To quell your curiosity and dissipate your doubts, try and verify that the traditional media are still read by checking the traffic on their websites. For example, more than 500 million people visit the site of the New York Times every month. It is certain that these figures do not assure that all of the visitors read the articles on the website. Nevertheless, it proves the fact that the media remain an important channel for delivering information to a broad audience.
Myth #2: “Okay, let’s do it. I want to work with the media. But I would like to be published only in Forbes or Entrepreneur.”
This is one of the most common misconceptions of professionals who are starting to work with the media. Trust this advice; the media landscape is much more diverse. Apart from Forbes and Entrepreneur, there is a plentitude of other outlets which may help you convey your messages to the target audience.
There is no doubt that top media channels have high domain authority, which is an indicator that their websites will rank high in search results. That said, if you’re mentioned in mainstream media with high domain authority, you’re more likely to show up on the first pages of Google search once a user enters a relevant query.
However, let’s not forget another important aspect of publications: the end consumers of this media channel, yes, the readers! For instance, you are a psychologist working mainly with women, and your primary audience, let’s say, are women 18 to 40 years old with an average income. Your main objective for publishing was to attract more clients. It goes without saying that you are more likely to get new clients if you are published in women’s magazines like Women’s Health, Cosmopolitan, Glamour, etc.
Let’s consider another case scenario. You are the CEO of an IT startup, and your main task is to attract investment. What channels will you use to tell your prospective investors about your company? Feel free to pitch to Techcrunch, for instance, which is popular among your target audience.
Finally, if you are the top manager of a large industrial company and your main task is B2B or B2G sales, that is, the sale of goods and services to businesses or government companies. In this case, Forbes or Entrepreneur is no doubt the right fit for you.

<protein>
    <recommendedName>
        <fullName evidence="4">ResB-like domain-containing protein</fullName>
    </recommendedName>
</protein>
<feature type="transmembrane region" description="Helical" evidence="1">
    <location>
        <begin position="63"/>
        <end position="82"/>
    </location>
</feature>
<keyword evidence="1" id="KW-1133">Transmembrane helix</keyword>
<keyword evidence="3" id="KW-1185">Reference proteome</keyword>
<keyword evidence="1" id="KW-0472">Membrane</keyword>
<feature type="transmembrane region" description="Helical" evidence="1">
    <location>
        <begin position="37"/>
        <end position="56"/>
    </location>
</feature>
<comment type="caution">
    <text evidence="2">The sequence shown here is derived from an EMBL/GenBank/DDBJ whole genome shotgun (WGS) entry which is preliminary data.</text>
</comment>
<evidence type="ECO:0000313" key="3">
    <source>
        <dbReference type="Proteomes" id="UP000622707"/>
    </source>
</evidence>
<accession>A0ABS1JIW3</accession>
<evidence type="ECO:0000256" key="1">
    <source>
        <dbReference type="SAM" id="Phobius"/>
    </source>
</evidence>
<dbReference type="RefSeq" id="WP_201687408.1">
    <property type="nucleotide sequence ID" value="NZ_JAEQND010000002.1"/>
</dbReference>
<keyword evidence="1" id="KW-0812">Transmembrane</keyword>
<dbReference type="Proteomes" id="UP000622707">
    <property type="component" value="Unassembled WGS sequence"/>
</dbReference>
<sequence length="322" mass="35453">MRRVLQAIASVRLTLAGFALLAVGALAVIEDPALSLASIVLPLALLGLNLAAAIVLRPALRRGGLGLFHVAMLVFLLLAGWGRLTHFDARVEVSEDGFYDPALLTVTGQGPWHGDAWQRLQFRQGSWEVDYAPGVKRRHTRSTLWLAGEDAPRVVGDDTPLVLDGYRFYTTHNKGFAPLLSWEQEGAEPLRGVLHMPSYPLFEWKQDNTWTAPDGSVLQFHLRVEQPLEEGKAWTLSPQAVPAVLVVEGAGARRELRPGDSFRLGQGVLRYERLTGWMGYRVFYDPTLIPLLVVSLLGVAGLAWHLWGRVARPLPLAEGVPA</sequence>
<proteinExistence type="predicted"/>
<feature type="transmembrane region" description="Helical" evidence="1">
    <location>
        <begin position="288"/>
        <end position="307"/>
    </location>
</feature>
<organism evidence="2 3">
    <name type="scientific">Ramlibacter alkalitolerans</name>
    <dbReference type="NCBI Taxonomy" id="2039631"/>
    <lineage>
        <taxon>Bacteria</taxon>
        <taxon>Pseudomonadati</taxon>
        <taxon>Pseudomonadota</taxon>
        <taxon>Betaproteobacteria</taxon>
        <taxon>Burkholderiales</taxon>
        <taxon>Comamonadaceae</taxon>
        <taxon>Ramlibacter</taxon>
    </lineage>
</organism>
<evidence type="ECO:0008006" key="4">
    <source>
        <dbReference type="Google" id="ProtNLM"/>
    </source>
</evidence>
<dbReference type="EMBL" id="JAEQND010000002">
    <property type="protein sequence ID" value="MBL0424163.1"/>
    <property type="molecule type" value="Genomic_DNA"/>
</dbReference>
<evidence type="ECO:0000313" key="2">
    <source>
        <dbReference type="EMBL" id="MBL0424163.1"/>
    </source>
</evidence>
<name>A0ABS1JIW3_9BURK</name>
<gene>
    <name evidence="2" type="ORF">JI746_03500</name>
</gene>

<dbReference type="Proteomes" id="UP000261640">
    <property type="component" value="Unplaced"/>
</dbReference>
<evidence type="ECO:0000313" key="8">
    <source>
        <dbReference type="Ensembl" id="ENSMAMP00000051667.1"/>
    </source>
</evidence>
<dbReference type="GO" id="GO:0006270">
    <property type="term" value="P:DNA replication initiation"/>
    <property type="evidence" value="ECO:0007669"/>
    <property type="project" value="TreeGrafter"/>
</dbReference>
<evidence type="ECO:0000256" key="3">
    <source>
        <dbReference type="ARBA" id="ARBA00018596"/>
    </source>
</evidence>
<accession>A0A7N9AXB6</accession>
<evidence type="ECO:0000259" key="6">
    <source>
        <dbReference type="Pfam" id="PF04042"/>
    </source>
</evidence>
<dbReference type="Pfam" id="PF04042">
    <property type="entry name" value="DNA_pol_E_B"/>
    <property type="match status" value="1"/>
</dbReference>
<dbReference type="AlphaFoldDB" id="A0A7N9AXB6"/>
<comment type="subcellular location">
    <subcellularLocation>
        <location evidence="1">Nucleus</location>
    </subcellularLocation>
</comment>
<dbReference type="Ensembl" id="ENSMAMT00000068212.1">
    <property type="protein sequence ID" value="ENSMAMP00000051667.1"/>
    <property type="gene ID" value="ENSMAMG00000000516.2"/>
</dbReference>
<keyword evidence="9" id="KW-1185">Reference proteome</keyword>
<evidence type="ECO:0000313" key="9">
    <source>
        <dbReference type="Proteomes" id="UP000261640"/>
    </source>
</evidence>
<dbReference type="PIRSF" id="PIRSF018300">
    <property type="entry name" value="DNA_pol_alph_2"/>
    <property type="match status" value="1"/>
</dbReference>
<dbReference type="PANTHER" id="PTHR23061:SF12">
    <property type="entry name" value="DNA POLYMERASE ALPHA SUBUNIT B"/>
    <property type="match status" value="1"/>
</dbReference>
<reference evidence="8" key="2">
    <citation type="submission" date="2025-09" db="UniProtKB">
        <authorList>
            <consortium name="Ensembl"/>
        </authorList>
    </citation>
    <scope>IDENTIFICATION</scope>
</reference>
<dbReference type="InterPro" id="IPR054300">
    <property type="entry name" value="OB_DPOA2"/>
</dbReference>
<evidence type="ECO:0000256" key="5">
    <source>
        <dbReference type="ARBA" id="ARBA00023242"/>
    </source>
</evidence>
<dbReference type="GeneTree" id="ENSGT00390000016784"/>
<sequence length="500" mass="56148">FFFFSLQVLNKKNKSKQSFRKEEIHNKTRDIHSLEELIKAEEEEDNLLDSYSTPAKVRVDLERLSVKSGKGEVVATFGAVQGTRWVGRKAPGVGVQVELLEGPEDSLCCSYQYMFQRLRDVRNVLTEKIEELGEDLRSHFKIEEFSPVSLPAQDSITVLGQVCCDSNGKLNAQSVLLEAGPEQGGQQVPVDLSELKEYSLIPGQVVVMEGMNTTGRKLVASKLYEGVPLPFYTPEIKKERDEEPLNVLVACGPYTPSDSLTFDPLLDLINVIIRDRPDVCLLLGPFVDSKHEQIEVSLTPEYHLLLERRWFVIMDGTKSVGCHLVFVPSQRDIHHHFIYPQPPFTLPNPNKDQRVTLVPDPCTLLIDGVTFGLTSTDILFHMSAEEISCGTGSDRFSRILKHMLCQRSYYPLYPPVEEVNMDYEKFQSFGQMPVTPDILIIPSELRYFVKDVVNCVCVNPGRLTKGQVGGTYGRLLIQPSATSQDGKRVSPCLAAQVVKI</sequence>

Myth #3: “Got it, you have convinced me! But I am going to work only with magazines and newspapers. The news media, like podcasts, are not for me. It sounds foreign and bizarre; I do not want to get into uncharted waters.”
Spotify team recently presented research on the biggest 2022 podcast trends. It showed that US-based podcast listening continued to rise in the last year (podcast downloads had increased by 33%). Yet, it had soared on the other side of the Atlantic and increased by 52% in the UK, 64% in Germany, and even by 298% in Spain.
Why not try these opportunities? Just imagine how many opportunities you are missing out on by not using this powerful tool.
Moreover, exposure on a podcast is not only about finding your future clients. While looking for podcasts, PR pros are shooting to find the ones whose target audience is aligned with yours. That said, rest assured that your host will be on the same wavelength as you, someone with shared interests. This will help you feel at ease during the interview and, as is often the case, expand networking by building bonds with the hosts. Based on my personal experience, this might even lead to carrying out joint projects!
Myth #4: “Do not even ask for it; I definitely won’t appear at events. I’m afraid of public speaking.”
Yes, being a keynote speaker or a presenter at events is nerve-racking. It is a daunting task that requires preparation or, at the very least, courage to face and work through your fears associated with public speaking. Once you can tame your fears, you will be surprised at the effectiveness of this method, which will inevitably move you fast forward on your professional path. One way to practice public speaking is to take part in professional events to sharpen your speaking skills with colleagues, competitors, or partners.
Myth #5: “It is better not to communicate with competitors, and more importantly, not to appear publicly together.”
Just imagine that two of your favorite singers decide to record an album together. What emotions will it evoke in you? With a high probability, you will be inspired, and your level of bond and trust in the stars will increase.
Why can’t brands and experts do the same? Collaborations are one of the newest ways to draw the attention of an audience to your work. Creating joint products with your competitors, conducting joint research and live broadcasts on social networks, and writing expert articles together will most likely broaden your audience.
Myth #6: “Will all these strategies quickly bear fruit? I need three new clients at the end of this month, and I would like to see an increase in sales of my book on the next day as my quotes in the magazine appear.”
Creating a personal brand is not about instant results; it takes time and effort. It will take you months of work to build rapport, a one-way communication, with your audience so that this audience gets used to you, remembers you, and, most importantly, starts to trust you. Once having gained this trust, you will be able to quickly realize your goals, whether they are sales, attracting investments, or finding new employees.